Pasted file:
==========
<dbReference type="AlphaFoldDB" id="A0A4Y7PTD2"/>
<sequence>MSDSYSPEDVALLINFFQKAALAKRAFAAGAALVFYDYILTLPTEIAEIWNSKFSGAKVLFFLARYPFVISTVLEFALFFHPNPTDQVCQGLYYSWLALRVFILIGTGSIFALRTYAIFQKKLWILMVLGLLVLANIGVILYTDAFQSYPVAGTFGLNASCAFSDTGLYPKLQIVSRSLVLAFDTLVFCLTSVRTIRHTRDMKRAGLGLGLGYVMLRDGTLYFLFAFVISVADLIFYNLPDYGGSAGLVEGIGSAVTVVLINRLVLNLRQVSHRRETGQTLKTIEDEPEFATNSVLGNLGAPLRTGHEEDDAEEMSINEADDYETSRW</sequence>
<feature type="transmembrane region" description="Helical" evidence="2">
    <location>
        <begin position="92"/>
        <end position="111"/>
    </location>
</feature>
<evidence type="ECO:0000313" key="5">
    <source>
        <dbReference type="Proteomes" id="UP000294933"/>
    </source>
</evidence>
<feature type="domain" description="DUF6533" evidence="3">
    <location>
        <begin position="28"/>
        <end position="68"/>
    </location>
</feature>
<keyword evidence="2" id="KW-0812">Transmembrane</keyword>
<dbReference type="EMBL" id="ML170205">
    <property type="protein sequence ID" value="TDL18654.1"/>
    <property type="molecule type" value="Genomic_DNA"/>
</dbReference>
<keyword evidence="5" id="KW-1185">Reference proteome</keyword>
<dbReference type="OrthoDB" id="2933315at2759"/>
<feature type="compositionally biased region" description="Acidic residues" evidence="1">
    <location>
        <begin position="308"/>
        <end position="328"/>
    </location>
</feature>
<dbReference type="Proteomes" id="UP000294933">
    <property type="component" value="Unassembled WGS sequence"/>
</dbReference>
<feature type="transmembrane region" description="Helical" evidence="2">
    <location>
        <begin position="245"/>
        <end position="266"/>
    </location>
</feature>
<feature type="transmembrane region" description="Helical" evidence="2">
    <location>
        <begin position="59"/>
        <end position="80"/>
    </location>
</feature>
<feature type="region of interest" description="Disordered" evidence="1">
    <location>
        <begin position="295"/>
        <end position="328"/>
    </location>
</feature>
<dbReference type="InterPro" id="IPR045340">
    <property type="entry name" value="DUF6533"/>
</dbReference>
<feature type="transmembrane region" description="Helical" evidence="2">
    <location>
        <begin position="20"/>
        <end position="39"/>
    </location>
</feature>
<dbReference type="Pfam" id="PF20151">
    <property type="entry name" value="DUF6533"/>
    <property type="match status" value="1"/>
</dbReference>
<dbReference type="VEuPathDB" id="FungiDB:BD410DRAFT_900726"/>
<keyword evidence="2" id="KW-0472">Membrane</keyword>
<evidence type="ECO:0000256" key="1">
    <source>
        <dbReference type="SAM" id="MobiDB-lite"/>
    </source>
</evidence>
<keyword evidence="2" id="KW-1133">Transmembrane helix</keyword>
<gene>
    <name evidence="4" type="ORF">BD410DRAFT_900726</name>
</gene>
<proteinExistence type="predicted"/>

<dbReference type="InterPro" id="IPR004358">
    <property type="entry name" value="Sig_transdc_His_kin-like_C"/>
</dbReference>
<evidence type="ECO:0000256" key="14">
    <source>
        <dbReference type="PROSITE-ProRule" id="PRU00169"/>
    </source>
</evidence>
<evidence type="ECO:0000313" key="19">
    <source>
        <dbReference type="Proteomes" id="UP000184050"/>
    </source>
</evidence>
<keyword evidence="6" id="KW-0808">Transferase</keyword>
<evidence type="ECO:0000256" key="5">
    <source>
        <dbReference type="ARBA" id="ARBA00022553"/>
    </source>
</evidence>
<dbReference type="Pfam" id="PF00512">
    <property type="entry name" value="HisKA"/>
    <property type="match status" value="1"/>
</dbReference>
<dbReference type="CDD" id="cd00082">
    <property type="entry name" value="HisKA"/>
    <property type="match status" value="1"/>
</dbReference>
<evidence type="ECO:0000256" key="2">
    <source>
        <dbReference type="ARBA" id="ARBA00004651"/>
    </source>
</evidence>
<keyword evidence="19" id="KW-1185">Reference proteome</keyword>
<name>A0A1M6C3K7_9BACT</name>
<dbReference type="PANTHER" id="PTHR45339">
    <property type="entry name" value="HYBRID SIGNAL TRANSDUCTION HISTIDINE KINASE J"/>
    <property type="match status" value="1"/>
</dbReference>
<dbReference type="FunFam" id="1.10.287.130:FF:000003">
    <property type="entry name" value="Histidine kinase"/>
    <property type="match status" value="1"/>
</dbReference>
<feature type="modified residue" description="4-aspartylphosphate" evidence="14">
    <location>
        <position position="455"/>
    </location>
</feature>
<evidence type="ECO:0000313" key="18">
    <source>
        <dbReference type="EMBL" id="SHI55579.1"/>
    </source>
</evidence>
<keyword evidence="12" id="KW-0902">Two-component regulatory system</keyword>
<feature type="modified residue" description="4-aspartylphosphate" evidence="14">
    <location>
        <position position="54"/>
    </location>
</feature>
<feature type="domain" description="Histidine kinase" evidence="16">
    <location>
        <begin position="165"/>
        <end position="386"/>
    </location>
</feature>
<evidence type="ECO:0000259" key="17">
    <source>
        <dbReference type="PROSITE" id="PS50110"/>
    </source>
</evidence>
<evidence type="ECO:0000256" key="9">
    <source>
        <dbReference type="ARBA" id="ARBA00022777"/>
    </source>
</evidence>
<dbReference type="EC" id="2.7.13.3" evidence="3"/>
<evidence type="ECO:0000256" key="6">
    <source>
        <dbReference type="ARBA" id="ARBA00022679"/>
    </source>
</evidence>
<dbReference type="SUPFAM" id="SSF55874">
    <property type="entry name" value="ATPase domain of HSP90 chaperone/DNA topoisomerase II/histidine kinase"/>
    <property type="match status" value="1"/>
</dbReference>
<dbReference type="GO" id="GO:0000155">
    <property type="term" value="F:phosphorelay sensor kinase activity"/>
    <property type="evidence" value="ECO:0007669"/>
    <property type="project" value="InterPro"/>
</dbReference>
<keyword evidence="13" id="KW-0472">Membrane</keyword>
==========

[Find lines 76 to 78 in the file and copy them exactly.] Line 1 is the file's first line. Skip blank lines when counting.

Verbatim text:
    <name evidence="4" type="ORF">BD410DRAFT_900726</name>
</gene>
<proteinExistence type="predicted"/>